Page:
(defun draw-window-background (width height color &aux (cursor (cursor))) (or cursor (error "The stream doesn't seem to correspond to a terminal device.")) (assert (> width 0) (width)) (assert (> height 0) (height)) (setf (background) color) (dotimes (h height) (declare (ignorable h)) (write-char #\space) (repeat (1- width)) (next-line) (cursor-character-absolute (car cursor))) (values))
Follows is a ``pretty'' hello world, elaborated on from earlier:
(defun pretty-hello-world () (disable-system-echoing) (disable-system-buffering) (erase) (setf (cursor) '(10 . 10)) (draw-window-background 50 15 :blue) (setf (foreground) :white (background) :blue) (setf (cursor) '(10 . 10)) (write-string "Hello world!") (setf (foreground) :red (background) :black) (setf (cursor) '(11 . 10)) (write-string "Hello world!") (setf (foreground) :default (background) :default) (finish-output) (loop (if (char= #\q (read-char)) (return))) (values))
Now here is an ``amazing'' hello world:
(defun amazing-hello-world (&aux (foreground '#1=(:white :blue . #1#)) (background '#2=(:black :red . #2#))) (disable-system-echoing) (disable-system-buffering) (erase) (setf (cursor) '(10 . 10)) (draw-window-background 50 15 :blue) (setf (cursor) '(10 . 10)) (loop (setf (foreground) (car foreground) (background) (car background) foreground (cdr foreground) background (cdr background)) (write-string "Hello world!") (cursor-character-absolute 10) (force-output) (if (eql #\q (read-char-no-hang)) (return)) (sleep 1)) (setf (foreground) :default (background) :default) (values))
Now, the obvious issue is a lack of responsiveness caused by the SLEEP. The obvious solution is to introduce multiple threads of program execution. Since this doesn't use Ncurses, it doesn't matter that Ncurses isn't ``thread-safe''. It's simple to use BORDEAUX-THREADS here; due to the API description, a special variable will be used:
(defparameter improved-amazing-hello-world-thread (bt:current-thread)) (defun improved-amazing-hello-world (&aux (foreground '#1=(:white :blue . #1#)) (background '#2=(:black :red . #2#))) (bt:make-thread (lambda () (loop (if (eql #\q (read-char)) (bt:interrupt-thread improved-amazing-hello-world-thread (lambda () (throw 'end nil))))))) (disable-system-echoing) (disable-system-buffering) (erase) (setf (cursor) '(10 . 10)) (draw-window-background 50 15 :blue) (setf (cursor) '(10 . 10)) (catch 'end (loop (setf (foreground) (car foreground) (background) (car background) foreground (cdr foreground) background (cdr background)) (write-string "Hello world!") (cursor-character-absolute 10) (force-output) (sleep 1))) (setf (foreground) :default (background) :default) (values))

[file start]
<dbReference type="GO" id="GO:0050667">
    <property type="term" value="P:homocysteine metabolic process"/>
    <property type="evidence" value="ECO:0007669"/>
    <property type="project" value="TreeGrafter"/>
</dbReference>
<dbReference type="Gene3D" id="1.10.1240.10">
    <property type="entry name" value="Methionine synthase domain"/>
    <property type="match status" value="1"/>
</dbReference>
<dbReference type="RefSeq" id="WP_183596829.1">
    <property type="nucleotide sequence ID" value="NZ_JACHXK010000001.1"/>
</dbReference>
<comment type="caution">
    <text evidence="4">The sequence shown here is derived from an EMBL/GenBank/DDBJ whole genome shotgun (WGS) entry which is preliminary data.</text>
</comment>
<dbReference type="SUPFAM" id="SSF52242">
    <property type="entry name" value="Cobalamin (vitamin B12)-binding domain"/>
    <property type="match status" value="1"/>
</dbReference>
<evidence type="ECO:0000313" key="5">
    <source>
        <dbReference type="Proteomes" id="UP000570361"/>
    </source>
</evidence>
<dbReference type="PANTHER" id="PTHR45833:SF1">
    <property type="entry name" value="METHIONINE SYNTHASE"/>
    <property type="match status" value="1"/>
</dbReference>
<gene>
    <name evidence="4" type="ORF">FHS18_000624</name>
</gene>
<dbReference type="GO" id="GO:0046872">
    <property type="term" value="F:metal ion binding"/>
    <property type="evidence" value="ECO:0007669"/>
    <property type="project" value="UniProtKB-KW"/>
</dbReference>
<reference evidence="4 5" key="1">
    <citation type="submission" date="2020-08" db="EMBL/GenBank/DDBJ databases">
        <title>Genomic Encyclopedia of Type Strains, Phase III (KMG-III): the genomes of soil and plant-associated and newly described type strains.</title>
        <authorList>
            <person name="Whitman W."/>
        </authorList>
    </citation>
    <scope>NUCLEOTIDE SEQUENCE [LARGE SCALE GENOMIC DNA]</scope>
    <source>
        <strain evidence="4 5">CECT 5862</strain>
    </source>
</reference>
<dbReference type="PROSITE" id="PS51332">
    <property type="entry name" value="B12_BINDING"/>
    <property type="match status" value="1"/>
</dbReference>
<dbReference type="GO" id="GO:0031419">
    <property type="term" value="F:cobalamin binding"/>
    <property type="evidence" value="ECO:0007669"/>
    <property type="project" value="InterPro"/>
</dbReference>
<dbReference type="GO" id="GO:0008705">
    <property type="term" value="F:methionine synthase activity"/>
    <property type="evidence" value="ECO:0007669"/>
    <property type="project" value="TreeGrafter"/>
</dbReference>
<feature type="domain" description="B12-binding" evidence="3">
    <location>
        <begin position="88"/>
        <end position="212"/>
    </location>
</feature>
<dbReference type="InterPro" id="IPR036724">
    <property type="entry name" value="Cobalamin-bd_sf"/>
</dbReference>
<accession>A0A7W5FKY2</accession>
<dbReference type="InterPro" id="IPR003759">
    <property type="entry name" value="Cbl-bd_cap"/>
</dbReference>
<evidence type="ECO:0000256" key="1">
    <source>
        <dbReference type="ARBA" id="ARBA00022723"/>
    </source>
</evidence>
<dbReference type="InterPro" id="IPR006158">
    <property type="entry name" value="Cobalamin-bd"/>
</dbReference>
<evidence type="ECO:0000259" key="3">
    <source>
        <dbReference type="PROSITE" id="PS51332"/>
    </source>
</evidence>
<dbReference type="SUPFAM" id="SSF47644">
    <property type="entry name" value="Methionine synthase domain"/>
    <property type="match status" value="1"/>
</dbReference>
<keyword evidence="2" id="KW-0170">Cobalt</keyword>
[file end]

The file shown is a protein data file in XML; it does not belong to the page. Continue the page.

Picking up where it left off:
Now, I will not bother with reconstructing a simpler form of the following code in that other article; part of the function of this article is showing that requiring Ncurses, and immediately making your otherwise nice Common Lisp perfectly unportable and dependent on C, is ridiculous for such basic programming tasks. Now, part of writing a new terminal program is, firstly, understanding that this is technology from the same era as Common Lisp and, like Common Lisp, was designed with some foresight that keeps it nice and useful in modern times; however, it will inevitably shape the interface you present and a suitably complex interface would be better suited by a true graphical interface; you're better off creating a unique interface, rather than shoehorning buttons and whatnot into the model. Secondly and unlike Common Lisp, the terminal standards are enforced and progressed rather solely by the implementors of the terminals and the xterm developers in particular have slowly piled on poorly designed interfaces that must be worked around in order to use certain features, because they had little sense of aesthetics. No terminal I'm aware of properly parses ISO 8613-6 colors, as an example, and require an invalid sequence to be sent instead.
I will now discuss comparable mouse functionality. This isn't hard either; it's simply poor design on the part of the xterm experts that makes it a bother; there's four mouse APIs: two of which are broken and not recommended; one which is still broken, but recommended, and the only option in some cases; and one which is recommended, the least broken, and the only one that should actually behave correctly in all circumstances on modern terminals with higher resolutions.
A relevant enabling function definition is this ENABLE-MOUSE-REPORTING; compare it to START-MOUSE from the other article; this merely uses the SET-MODE control function with parameters dictated by xterm's interfaces:
(defun enable-mouse-reporting (&optional (stream *standard-output*) &aux (*standard-output* stream)) "Enable mouse reporting events." (set-mode '(#\? 9 1000 1006)))
I put a good effort to make the majority of ACUTE-TERMINAL-CONTROL functions SETF functions, as this is a nice and familiar interface for Common Lisp. For reading in higher level events, it's not necessary to call any initialization function; I merely employ the READ-EVENT and READ-EVENT-NO-HANG functions. Through these two simple functions, higher level events can be recognized and handled. The ACUTE-TERMINAL-CONTROL documentation is much more comprehensive.
Now, in conclusion, I've demonstrated that defining terminal interfaces is a rather simple task. The only reason one would employ an entire C library for something so simple is pure laziness. I consider myself to be a lazy programmer and, being too lazy to read the Ncurses documentation and deal with CFFI errors, I defined my own simple interface for much of the same thing. The CL-ECMA-48 and ACUTE-TERMINAL-CONTROL source code, together, is less than one thousand lines of Common Lisp and is well documented. So ends my rebuttal of that CL-CHARMS Crash Course.